Breakfast delivery: a changing market
New online platforms are capturing customers and markets across the Americas, Asia, Europe, and the Middle East as they compete to deliver restaurant meals to the home. There is little real knowledge about the market dynamics, growth potential, or customer behavior for these new Internet platforms, despite their sizeable investment and high valuations. Already, five of them are worth more than $1 billion each. The McKinsey report offers insight into this rapidly changing market based on research conducted over a period of six months in 16 countries around the world.
Currently, the market is shaped as follows
It is estimated that the envio de desayunos market is worth €83 billion globally or about one percent of the total food market and four percent of food sold through restaurants and fast-food chains. Overall growth for the next five years is estimated at just 3.5 percent in most countries, with a mature market.
It is traditional to order food from an area pizza parlor or Chinese restaurant and wait for it to be delivered to the customer’s door. However, many other kinds of restaurants, particularly in urban areas, now offer delivery as well. The traditional category accounts for 90 percent of market share, and almost three-quarters of those orders are still placed by phone.
Digital technology is however reshaping the market just as it is in so many other sectors. Online shoppers who prefer the convenience and transparency of online shopping through apps and websites increasingly expect the same when ordering dinner online.
Online breakfast delivery in two tiers
The void has been filled by two types of online platforms. There are two types of players: “aggregators” and “new delivery” players. Aggregators emerged roughly 15 years ago; new delivery players appeared in 2013.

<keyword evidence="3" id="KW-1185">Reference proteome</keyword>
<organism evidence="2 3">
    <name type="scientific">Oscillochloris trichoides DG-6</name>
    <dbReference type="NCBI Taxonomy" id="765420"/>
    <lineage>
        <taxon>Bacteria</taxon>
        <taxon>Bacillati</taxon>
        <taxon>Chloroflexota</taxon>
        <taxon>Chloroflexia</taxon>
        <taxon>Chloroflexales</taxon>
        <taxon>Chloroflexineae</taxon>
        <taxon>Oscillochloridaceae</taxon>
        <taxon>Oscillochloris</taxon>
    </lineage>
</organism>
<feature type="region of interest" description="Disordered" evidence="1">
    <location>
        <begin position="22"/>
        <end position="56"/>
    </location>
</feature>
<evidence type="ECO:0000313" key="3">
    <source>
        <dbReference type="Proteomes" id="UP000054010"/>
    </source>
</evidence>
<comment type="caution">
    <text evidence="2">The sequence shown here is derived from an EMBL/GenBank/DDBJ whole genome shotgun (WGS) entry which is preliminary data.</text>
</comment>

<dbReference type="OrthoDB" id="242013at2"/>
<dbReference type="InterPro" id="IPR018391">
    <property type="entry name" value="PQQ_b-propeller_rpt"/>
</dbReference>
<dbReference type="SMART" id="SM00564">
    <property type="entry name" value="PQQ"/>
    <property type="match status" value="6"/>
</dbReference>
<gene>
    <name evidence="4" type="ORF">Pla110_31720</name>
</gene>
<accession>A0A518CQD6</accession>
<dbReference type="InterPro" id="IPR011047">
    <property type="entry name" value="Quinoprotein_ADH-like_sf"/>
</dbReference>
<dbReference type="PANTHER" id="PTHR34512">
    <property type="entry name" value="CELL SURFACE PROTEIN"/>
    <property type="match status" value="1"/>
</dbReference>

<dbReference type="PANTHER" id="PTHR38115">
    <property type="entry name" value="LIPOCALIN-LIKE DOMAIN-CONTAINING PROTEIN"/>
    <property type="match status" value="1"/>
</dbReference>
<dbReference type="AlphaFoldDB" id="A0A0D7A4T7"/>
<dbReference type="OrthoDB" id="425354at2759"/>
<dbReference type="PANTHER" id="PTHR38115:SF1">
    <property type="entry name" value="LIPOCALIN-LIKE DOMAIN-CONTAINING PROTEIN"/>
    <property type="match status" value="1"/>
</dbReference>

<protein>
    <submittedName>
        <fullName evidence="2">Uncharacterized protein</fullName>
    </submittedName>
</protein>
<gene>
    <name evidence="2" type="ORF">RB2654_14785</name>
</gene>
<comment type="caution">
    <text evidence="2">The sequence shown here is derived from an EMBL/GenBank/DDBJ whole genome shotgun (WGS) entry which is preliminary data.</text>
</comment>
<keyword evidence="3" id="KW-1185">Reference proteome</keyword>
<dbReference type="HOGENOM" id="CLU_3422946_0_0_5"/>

With both apps, consumers can browse a wide variety of restaurants’ menus, review them, and place orders with just a single click. Customers place orders through aggregators, which route them to restaurants, which deliver them themselves. These aggregators are in the traditional-delivery category. On the other hand, the new players provide delivery for restaurants without their own drivers. They build their own logistic networks.
Traditional breakfast delivery services have been replaced by aggregators, which offer access to multiple restaurants through a single online portal. By logging into the app or the site, consumers can compare prices, menus, and reviews from their peers. Aggregators are paid a fixed margin on the order, which is paid by restaurants, and restaurants handle delivery. Consumers are not charged an additional fee. These aggregators report EBITDA margins of 40 to 50 percent as a result of their asset-light business models. In this subcategory, although investment is still pouring in (Delivery Hero and Foodpanda, for example, took in €100 million in new investment each in 2015), most of the consolidation has already been completed. Foodpanda, Delivery Hero, GrubHub, and Just Eat are among the global players. Their focus varies by region. A national level, there tends to be two or three dominant competitors, mainly due to their ability to build large user bases. Consolidation continues to advance in many markets. We anticipate this share will grow rapidly going forward, since McKinsey research shows that just 26 percent of traditional delivery orders are currently placed online.
An opportunity to deliver new products
Breakfast delivery can be extended to a new group of restaurants and customers through this opportunity. A new generation of delivery players is expanding the market rather than competing directly with aggregators. New delivery poses at least a potential threat to the aggregators because even lower-end traditional-delivery restaurants are likely to migrate to new delivery because it is more cost-effective to outsource logistics.
Two sources of consumer demand drive the growth in new delivery. One is to replace eating out. The new delivery service provides customers with restaurant-quality food delivered right to their homes. Depending on the city, some platforms even feature Michelin-starred restaurants. Secondly, as a substitute for home-cooked meals.